How to predict the sex
Do you want to know if you’re expecting a boy or a girl? Most past societies witnessed a hard-nosed preference for boys. That’s patriarchy. (That’s also seeing bodies as binary, the sorting of the world into people who are one thing or the other, even when some babies decidedly are not).
For mothers in the past who hoped to determine the sex of their child, there were a number of unusual indicators believed to either influence or predict: eating warm food around the conception might make you more likely to have a boy, whereas cold food was thought to favour girls. Boys were believed to sit higher in the womb than girls. It was thought that if a woman’s right breast is firmer, or if her right eye brighter, then she will have a boy. If the left, a girl. Younger mothers would most frequently have boys, and older mothers most usually have girls.
Some of these kinds of predictions can still be overheard – even if we now live in the era of the ultrasound.
Bed-sharing or a separate cot?
In 1930s Kentucky, a woman named Verna Mae Slone slept with each of her babies. She was the youngest of 12 children in a poor rural community in which siblings routinely slept in the same bed as their parents and each other. “It’s what you grow up with,” as another Kentuckian observed of sleeping alongside his mother as a boy, and “if you ever take off from home, you’ll just crave it”.
Verna Mae – who included her experiences of parenting in a memoir published in the 1970s – thought bed-sharing made for a “closeness that cannot be understood unless you have experienced it”.
But opinion in her day, like ours, was divided. A local school-teacher who followed doctors’ advice to sleep separately from her infant recalled being scolded by a censorious “country woman” who thought that mothers who did not share their beds with their babies were neglectful.
Sleeping and feeding
Parenting how-to guides have been around since at least as early as the 17th century. Among the 400 pages of Jane Sharp’s 1671 The Midwives Book are five post-natal pages “on the child” itself. Don’t keep a baby awake “longer than it will”, she recommended, “but use means to provoke it to sleep, by rocking it in the cradle, and singing Lullabies to it”. Also, “carry it often in the arms, and dance it”. Don’t let it “suck too much at once, but often suckle it” to help digestion. Alternate breasts when you nurse.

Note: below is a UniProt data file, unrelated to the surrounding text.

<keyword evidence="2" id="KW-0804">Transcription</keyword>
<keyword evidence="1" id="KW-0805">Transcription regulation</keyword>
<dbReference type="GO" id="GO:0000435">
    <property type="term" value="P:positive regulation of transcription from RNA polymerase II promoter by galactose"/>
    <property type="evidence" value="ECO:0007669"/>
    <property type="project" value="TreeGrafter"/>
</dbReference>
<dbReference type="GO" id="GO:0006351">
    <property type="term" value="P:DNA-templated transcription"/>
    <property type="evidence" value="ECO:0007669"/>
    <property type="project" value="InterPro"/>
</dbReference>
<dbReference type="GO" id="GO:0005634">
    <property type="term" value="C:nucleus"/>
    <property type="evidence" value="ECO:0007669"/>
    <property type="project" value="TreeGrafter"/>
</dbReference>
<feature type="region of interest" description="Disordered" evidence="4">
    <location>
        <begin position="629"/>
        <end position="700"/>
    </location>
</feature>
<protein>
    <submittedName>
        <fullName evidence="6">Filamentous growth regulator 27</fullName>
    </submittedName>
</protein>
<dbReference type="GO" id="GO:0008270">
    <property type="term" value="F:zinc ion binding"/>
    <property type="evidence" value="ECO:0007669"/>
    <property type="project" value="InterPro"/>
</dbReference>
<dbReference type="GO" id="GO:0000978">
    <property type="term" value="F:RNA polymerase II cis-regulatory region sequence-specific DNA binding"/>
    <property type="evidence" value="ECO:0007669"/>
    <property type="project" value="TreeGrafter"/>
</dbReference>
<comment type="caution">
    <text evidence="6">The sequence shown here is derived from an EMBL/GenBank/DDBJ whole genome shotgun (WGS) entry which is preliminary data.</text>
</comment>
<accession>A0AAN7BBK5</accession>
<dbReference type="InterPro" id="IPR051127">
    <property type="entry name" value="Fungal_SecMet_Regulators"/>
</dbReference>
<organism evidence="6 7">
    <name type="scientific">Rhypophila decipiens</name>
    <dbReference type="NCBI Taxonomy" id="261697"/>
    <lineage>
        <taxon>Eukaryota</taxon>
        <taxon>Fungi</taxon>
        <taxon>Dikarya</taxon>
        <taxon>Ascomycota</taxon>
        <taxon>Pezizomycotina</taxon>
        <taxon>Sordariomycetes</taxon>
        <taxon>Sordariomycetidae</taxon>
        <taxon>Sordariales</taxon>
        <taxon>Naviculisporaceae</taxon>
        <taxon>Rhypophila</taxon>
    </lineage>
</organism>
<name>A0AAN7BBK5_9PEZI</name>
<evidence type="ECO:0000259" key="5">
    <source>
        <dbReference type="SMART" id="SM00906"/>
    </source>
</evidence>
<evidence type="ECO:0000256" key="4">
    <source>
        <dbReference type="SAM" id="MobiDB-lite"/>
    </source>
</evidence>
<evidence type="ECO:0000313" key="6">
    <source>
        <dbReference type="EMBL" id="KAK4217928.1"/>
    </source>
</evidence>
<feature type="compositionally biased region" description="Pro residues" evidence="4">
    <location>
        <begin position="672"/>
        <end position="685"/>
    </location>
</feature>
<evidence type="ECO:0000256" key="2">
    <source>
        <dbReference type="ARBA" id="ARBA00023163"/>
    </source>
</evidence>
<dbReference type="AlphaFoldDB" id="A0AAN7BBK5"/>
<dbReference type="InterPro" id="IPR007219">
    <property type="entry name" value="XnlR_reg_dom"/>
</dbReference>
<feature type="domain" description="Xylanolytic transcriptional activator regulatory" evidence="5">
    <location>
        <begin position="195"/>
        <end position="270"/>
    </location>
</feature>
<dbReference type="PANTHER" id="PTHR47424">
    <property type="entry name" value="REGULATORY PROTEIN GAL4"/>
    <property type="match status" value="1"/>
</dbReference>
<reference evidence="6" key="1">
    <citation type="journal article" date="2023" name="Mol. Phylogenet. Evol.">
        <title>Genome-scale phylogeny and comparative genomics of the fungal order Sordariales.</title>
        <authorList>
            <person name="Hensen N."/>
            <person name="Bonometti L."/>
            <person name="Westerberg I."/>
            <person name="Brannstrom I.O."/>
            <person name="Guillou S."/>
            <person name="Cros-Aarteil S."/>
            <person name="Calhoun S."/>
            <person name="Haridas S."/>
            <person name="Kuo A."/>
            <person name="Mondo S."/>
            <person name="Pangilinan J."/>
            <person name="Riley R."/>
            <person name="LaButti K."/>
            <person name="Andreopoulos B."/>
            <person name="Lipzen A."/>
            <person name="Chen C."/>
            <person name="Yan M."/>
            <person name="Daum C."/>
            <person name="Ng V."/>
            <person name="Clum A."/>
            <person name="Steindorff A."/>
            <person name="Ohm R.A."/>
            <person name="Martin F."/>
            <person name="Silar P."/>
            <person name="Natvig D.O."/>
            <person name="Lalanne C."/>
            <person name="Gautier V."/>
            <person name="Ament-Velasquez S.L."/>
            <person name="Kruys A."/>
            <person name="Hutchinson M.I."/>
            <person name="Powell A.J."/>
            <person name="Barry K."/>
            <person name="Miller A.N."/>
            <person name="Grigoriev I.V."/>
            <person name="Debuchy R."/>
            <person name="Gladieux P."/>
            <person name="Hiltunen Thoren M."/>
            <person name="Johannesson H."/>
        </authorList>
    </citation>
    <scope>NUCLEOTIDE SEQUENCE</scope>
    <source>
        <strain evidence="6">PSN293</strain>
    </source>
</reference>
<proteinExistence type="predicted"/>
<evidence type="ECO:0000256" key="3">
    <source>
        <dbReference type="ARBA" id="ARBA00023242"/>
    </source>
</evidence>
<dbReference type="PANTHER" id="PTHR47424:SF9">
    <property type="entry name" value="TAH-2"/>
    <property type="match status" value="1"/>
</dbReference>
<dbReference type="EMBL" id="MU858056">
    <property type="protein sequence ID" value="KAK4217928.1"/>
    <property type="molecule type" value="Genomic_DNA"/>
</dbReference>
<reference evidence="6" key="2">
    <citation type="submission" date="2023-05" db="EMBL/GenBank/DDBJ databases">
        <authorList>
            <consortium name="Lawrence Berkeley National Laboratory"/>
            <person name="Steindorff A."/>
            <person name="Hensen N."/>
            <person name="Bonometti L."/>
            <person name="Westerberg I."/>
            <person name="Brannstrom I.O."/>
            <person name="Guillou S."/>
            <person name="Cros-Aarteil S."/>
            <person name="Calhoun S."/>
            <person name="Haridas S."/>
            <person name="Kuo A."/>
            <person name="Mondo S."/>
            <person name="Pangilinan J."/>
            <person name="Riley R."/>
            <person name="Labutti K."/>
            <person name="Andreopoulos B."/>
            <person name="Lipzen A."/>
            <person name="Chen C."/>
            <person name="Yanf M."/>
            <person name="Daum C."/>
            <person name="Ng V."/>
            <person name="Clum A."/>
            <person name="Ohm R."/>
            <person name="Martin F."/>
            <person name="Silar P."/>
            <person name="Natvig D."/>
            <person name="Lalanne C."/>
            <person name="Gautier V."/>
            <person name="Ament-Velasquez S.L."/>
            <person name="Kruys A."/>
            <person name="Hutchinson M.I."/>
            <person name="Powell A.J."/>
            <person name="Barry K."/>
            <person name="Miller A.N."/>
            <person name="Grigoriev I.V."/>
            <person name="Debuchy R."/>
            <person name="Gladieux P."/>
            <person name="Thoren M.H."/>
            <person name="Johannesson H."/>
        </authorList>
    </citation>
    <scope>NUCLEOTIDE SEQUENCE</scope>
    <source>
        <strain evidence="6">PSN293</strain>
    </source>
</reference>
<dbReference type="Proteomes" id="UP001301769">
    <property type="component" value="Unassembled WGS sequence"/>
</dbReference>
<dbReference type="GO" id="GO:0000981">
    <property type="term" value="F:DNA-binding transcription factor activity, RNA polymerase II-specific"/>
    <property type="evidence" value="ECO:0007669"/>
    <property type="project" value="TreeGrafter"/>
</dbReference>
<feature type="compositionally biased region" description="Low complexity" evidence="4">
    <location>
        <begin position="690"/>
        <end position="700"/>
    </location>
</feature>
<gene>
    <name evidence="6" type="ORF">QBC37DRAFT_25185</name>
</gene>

Seventeenth-century Englishwomen were expected to be highly attentive and to nurse on demand. And crying? For a child to cry a little was fine because it helped the brain and lungs, but crying a lot was dangerous – it was thought that an infant might get “broken bellied by its overstraining”.
A poster produced by the Ministry of Information encouraging pregnant women to eat a healthy diet. The text reads: ”Now you are married, we wish you joy, first a girl and then a boy”. (Photo by SSPL/Getty Images)
To schedule or not to schedule?
The 1960s were the height of working-class scheduling, when parents believed that the best baby care involved strict fidelity to a nap and feeding routine. But oral histories suggest that many women became more flexible with a second baby, ignoring the instructions handed out by doctors, nurses and health workers.
A cabinet-maker’s wife remarked to an interviewer of her first and second children: “With Jane I was very routine-minded. I went to the clock. If she was asleep, I woke her up. But I changed my mind over Paul; I was more relaxed from the start, having had one, I suppose. You don’t worry so much.”
Getting back to work
Was it usual for new mothers to be stuck at home doing childcare and domestic chores? Not in Native American communities of the mid-20th century. Maria Campbell, a storyteller from Gabriel’s Crossing, Saskatchewan in Canada, described Monday washdays in her Métis community. Laundering was collective: “maybe eight or ten wagons of us would go to this big pit about half a mile up the road.” Huge cast-iron pots of water were heated on fires. When a woman had a baby, she did not take part in the heavy scrubbing, but handed over her laundry to other women and tended the cooking instead. She was surrounded by people, although these habits changed only with the arrival of the gas washing machine.
Contrast Campbell’s community to her counterparts in Britain, where expectations of male breadwinners and the nuclear family tended to isolate new mothers in their houses. To Britons, maternal isolation seemed so usual as to be natural: “It’s the way it’s been going on for years,” – to quote one mother interviewed by British sociologist Ann Oakley in the 1970s.
Sarah Knott is a writer and historian. She is the author of Mother Is A Verb: An Unconventional History (2019)